In 1951, the American government, in consultation with the National Education Association, ordered the creation of a film instructing school children what to do in the event of a nuclear attack. Featuring a turtle named Bert, the film includes nuclear-explosion scenes culled from other government films.
Entitled Duck and Cover, the made-for-kids film was seen by millions of children throughout the United States.
What was the point of a “duck-and-cover” strategy? Evacuating American cities, in the event of Soviet-fired atomic bombs, seemed impractical to the federal government. Where would people go?
Instead, the Federal Civil Defense Administration focused on more practical precautions such as “duck and cover” and underground bomb shelters. Instead of leaving their cities, if an air-raid siren sounded, Americans —the government urged—should seek shelter nearby.
The idea, behind “duck and cover,” was that people who were relatively close to “ground zero” could protect themselves from an exploded bomb’s blast winds - and flying debris - by hitting the ground, as soon as possible. Immediately thereafter, they needed to cover themselves with anything that could help avoid flash burns.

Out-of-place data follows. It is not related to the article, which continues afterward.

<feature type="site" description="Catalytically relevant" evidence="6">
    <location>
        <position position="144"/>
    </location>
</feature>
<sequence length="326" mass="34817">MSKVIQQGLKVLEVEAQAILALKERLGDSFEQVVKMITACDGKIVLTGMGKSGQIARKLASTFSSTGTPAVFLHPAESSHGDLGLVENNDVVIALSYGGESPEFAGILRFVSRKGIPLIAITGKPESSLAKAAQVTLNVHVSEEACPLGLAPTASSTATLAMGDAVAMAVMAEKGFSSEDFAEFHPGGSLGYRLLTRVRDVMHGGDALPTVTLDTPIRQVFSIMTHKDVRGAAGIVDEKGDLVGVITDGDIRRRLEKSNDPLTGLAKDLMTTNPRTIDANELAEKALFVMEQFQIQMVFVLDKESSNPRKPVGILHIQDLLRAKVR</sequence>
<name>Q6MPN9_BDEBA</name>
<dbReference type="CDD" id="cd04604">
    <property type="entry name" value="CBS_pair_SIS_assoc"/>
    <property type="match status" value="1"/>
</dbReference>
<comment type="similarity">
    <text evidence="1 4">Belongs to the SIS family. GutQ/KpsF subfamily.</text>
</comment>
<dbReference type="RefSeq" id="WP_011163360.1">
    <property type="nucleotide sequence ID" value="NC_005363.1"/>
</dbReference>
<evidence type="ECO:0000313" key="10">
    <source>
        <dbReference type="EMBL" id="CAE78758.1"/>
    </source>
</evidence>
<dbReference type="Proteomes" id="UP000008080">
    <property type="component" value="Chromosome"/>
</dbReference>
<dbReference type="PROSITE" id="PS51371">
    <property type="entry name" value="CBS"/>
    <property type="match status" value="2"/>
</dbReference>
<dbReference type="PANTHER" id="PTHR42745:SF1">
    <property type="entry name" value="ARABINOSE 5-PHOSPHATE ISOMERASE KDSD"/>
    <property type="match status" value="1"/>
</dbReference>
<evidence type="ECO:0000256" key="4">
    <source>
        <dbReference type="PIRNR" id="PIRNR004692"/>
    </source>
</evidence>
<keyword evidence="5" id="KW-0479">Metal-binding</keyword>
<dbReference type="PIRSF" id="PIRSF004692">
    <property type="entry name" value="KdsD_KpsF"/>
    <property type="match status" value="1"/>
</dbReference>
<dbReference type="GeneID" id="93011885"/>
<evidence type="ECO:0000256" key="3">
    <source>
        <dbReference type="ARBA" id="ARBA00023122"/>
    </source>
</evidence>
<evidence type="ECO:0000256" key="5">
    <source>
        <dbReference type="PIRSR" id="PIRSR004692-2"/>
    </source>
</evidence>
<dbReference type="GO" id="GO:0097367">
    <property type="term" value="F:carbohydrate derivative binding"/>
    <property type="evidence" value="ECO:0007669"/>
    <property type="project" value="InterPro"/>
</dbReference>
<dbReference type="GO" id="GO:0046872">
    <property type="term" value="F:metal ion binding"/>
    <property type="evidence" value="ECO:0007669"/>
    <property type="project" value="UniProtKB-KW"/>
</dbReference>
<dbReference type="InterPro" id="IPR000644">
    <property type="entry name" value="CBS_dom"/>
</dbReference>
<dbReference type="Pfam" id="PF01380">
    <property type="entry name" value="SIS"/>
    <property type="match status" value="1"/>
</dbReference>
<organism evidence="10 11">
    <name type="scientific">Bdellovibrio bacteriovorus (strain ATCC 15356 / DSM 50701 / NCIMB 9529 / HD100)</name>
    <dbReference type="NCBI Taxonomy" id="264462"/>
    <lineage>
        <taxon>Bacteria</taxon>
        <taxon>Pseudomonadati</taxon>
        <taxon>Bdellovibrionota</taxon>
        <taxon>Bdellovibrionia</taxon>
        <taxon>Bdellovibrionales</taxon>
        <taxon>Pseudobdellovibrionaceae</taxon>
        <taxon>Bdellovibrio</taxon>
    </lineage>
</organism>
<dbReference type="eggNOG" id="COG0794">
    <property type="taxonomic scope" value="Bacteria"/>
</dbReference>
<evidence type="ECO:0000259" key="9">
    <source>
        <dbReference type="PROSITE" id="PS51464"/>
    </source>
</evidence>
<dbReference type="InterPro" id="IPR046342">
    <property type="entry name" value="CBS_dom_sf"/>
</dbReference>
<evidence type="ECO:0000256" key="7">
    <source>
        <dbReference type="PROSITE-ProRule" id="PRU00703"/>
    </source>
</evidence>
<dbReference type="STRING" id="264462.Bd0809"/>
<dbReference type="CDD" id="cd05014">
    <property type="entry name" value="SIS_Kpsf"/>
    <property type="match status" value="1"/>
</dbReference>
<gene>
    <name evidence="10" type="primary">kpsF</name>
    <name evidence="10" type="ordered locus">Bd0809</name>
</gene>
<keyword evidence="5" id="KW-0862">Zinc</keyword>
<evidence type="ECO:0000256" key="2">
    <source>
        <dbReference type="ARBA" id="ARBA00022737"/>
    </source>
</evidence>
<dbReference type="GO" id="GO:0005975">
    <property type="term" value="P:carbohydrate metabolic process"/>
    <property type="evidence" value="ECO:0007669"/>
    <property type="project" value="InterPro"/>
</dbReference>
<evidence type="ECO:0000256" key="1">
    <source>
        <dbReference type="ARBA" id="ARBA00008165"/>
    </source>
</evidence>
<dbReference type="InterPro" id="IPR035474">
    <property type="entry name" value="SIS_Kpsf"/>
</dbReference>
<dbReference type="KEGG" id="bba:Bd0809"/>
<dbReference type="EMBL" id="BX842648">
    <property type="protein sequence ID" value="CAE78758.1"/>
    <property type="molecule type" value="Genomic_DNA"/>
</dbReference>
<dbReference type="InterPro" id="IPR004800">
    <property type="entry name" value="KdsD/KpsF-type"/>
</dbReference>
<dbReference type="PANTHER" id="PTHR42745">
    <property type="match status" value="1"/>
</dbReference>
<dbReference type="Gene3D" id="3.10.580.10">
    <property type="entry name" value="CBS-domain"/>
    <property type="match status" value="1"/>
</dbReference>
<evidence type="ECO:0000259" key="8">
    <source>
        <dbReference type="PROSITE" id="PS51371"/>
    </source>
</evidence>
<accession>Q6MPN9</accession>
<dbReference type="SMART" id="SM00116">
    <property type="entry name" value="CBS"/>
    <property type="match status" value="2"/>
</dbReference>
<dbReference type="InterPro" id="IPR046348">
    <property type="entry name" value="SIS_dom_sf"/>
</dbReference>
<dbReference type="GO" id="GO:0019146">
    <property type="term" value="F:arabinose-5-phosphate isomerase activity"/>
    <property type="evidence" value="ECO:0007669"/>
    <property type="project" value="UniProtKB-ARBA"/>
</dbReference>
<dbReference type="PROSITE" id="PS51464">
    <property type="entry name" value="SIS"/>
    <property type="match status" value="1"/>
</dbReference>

Government officials intended that Bert, the cheerful turtle, would help young children to be less afraid of a potential bomb attack.
The whole campaign, however, had a different impact on many American kids. It caused them to become even more afraid, as Dr. David Walbert—from LEARN NC (at “North Carolina Digital History”)—tells us in his “Living with the Bomb” article:
The cartoon turtle, the cheerful theme song, and the practical advice were supposed to reassure children who might worry about an atomic attack. Instead, the images of little Johnny diving off his bicycle convinced children that the bombs could fall at any moment and gave them nightmares.
During America's bomb-scare years, people built underground shelters and stocked them with enough food to last fourteen days.
Film, produced for the U.S. Federal Civil Defense Administration by Archer Productions in 1951, online via Archive.org.